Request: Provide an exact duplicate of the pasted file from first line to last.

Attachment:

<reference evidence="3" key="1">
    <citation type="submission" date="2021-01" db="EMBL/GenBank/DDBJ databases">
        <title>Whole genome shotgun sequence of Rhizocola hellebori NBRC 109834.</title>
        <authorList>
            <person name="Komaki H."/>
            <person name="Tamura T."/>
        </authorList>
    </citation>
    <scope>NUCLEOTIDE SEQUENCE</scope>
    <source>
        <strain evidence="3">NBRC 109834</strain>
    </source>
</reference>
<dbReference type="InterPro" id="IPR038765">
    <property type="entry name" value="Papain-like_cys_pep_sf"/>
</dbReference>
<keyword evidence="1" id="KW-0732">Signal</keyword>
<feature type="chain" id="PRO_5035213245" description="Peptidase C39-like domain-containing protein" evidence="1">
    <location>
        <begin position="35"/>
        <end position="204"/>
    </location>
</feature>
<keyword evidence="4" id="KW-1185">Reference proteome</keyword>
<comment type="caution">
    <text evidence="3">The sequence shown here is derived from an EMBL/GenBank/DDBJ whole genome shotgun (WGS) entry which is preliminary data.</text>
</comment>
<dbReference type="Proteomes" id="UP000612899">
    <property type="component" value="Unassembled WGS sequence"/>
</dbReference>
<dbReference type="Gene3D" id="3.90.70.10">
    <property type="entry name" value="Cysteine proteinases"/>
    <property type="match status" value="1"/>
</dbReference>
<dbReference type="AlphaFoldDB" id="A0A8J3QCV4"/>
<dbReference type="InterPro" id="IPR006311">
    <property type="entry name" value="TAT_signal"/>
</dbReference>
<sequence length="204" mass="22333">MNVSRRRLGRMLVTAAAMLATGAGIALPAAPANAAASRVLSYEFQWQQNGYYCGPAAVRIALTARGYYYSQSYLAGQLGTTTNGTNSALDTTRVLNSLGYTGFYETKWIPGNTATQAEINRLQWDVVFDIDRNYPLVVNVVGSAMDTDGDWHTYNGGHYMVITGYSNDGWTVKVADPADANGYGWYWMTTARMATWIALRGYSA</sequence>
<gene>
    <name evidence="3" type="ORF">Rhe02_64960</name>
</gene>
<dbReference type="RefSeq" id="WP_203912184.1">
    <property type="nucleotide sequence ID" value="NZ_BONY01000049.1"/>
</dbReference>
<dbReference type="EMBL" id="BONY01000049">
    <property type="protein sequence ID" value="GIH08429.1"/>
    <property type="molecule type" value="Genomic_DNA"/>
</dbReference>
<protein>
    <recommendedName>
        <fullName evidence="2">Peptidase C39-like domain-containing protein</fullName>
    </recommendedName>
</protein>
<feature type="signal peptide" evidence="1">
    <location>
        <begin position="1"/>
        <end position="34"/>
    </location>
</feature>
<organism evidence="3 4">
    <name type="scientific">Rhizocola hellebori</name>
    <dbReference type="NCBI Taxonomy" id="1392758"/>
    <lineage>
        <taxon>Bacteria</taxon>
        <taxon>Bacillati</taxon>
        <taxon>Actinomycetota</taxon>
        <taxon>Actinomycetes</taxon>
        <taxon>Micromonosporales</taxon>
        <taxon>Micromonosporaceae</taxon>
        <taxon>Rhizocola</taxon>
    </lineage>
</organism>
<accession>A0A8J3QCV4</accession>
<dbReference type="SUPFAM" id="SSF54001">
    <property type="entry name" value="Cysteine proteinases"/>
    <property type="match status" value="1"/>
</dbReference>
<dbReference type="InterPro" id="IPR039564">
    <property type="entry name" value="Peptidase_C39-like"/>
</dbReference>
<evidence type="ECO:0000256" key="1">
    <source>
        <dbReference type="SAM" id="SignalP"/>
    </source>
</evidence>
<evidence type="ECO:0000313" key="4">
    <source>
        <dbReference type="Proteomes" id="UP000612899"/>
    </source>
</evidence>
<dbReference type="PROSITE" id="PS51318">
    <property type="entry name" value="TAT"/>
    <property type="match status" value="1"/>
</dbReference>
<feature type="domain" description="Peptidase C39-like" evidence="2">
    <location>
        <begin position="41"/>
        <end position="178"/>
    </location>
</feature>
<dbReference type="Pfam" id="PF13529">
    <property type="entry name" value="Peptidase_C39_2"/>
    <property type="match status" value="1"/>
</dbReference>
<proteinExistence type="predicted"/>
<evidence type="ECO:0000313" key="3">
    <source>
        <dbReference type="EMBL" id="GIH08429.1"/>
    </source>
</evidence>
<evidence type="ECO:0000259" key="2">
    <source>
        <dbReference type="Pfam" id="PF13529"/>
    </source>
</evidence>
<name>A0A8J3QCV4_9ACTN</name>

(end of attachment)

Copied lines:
<reference evidence="3" key="1">
    <citation type="submission" date="2021-01" db="EMBL/GenBank/DDBJ databases">
        <title>Whole genome shotgun sequence of Rhizocola hellebori NBRC 109834.</title>
        <authorList>
            <person name="Komaki H."/>
            <person name="Tamura T."/>
        </authorList>
    </citation>
    <scope>NUCLEOTIDE SEQUENCE</scope>
    <source>
        <strain evidence="3">NBRC 109834</strain>
    </source>
</reference>
<dbReference type="InterPro" id="IPR038765">
    <property type="entry name" value="Papain-like_cys_pep_sf"/>
</dbReference>
<keyword evidence="1" id="KW-0732">Signal</keyword>
<feature type="chain" id="PRO_5035213245" description="Peptidase C39-like domain-containing protein" evidence="1">
    <location>
        <begin position="35"/>
        <end position="204"/>
    </location>
</feature>
<keyword evidence="4" id="KW-1185">Reference proteome</keyword>
<comment type="caution">
    <text evidence="3">The sequence shown here is derived from an EMBL/GenBank/DDBJ whole genome shotgun (WGS) entry which is preliminary data.</text>
</comment>
<dbReference type="Proteomes" id="UP000612899">
    <property type="component" value="Unassembled WGS sequence"/>
</dbReference>
<dbReference type="Gene3D" id="3.90.70.10">
    <property type="entry name" value="Cysteine proteinases"/>
    <property type="match status" value="1"/>
</dbReference>
<dbReference type="AlphaFoldDB" id="A0A8J3QCV4"/>
<dbReference type="InterPro" id="IPR006311">
    <property type="entry name" value="TAT_signal"/>
</dbReference>
<sequence length="204" mass="22333">MNVSRRRLGRMLVTAAAMLATGAGIALPAAPANAAASRVLSYEFQWQQNGYYCGPAAVRIALTARGYYYSQSYLAGQLGTTTNGTNSALDTTRVLNSLGYTGFYETKWIPGNTATQAEINRLQWDVVFDIDRNYPLVVNVVGSAMDTDGDWHTYNGGHYMVITGYSNDGWTVKVADPADANGYGWYWMTTARMATWIALRGYSA</sequence>
<gene>
    <name evidence="3" type="ORF">Rhe02_64960</name>
</gene>
<dbReference type="RefSeq" id="WP_203912184.1">
    <property type="nucleotide sequence ID" value="NZ_BONY01000049.1"/>
</dbReference>
<dbReference type="EMBL" id="BONY01000049">
    <property type="protein sequence ID" value="GIH08429.1"/>
    <property type="molecule type" value="Genomic_DNA"/>
</dbReference>
<protein>
    <recommendedName>
        <fullName evidence="2">Peptidase C39-like domain-containing protein</fullName>
    </recommendedName>
</protein>
<feature type="signal peptide" evidence="1">
    <location>
        <begin position="1"/>
        <end position="34"/>
    </location>
</feature>
<organism evidence="3 4">
    <name type="scientific">Rhizocola hellebori</name>
    <dbReference type="NCBI Taxonomy" id="1392758"/>
    <lineage>
        <taxon>Bacteria</taxon>
        <taxon>Bacillati</taxon>
        <taxon>Actinomycetota</taxon>
        <taxon>Actinomycetes</taxon>
        <taxon>Micromonosporales</taxon>
        <taxon>Micromonosporaceae</taxon>
        <taxon>Rhizocola</taxon>
    </lineage>
</organism>
<accession>A0A8J3QCV4</accession>
<dbReference type="SUPFAM" id="SSF54001">
    <property type="entry name" value="Cysteine proteinases"/>
    <property type="match status" value="1"/>
</dbReference>
<dbReference type="InterPro" id="IPR039564">
    <property type="entry name" value="Peptidase_C39-like"/>
</dbReference>
<evidence type="ECO:0000256" key="1">
    <source>
        <dbReference type="SAM" id="SignalP"/>
    </source>
</evidence>
<evidence type="ECO:0000313" key="4">
    <source>
        <dbReference type="Proteomes" id="UP000612899"/>
    </source>
</evidence>
<dbReference type="PROSITE" id="PS51318">
    <property type="entry name" value="TAT"/>
    <property type="match status" value="1"/>
</dbReference>
<feature type="domain" description="Peptidase C39-like" evidence="2">
    <location>
        <begin position="41"/>
        <end position="178"/>
    </location>
</feature>
<dbReference type="Pfam" id="PF13529">
    <property type="entry name" value="Peptidase_C39_2"/>
    <property type="match status" value="1"/>
</dbReference>
<proteinExistence type="predicted"/>
<evidence type="ECO:0000313" key="3">
    <source>
        <dbReference type="EMBL" id="GIH08429.1"/>
    </source>
</evidence>
<evidence type="ECO:0000259" key="2">
    <source>
        <dbReference type="Pfam" id="PF13529"/>
    </source>
</evidence>
<name>A0A8J3QCV4_9ACTN</name>